Moving up the frequency range, once again this system proved to be a show stopper in articulation, emotion, and sheer absence of resonance-related distortions that you would not necessarily even know existed until they are finally vanquished. In some cases, such as when listening to my original Island recording of Cat Steven’s Catch Bull at Four, it was like hearing Cat’s voice reproduced correctly for the very first time. The same can be said for the delicacy of cymbals and the plucking of strings on acoustic guitar.

In fact, any piece of music I played that was dense in percussion instruments or strings, came across with a level of sweetness and effortlessness that was simply an unexpected delight.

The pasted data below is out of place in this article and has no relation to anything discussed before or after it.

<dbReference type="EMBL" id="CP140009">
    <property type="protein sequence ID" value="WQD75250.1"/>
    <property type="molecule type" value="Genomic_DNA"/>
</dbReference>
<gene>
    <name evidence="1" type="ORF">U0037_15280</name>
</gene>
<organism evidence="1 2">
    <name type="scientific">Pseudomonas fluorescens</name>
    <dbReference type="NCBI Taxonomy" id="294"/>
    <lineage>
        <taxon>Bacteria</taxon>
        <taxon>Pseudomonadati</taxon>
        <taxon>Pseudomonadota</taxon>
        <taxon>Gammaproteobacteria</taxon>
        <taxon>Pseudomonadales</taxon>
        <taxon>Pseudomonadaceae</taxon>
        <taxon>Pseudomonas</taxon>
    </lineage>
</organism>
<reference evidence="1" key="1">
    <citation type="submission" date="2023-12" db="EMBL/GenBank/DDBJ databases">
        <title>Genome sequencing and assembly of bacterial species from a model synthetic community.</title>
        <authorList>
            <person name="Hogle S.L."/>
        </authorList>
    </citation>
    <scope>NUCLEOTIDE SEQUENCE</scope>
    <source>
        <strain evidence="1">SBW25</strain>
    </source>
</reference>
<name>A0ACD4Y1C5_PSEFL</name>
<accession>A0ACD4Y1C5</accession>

Live records in particular took on this effervescence and immediacy of the live performance. This is no doubt due to the incredible amount of ambient information coming through unimpeded by system resonances and energy intrusion, as well as the dead-on speed accuracy of the R.E.A.L. 101.

I couldn’t possibly go LP by LP and cite how its sound improved because of the Merrill Williams R.E.A.L. 101. However, there were some real standouts during my listening sessions. These were mainly “Live” LPs, such as Pat Metheny with Christian McBride and Antonio Sanchez Day Trip/Tokyo Day Trip Live on the Nonesuch label. I never really considered this recording to be at all veiled. However, playing it back through the Merrill Williams R.E.A.L. 101 resulted in so much more of everything; sense of recorded space, high frequency extension, pace and timing, clarity, and low frequency impact that it transformed the listening experience.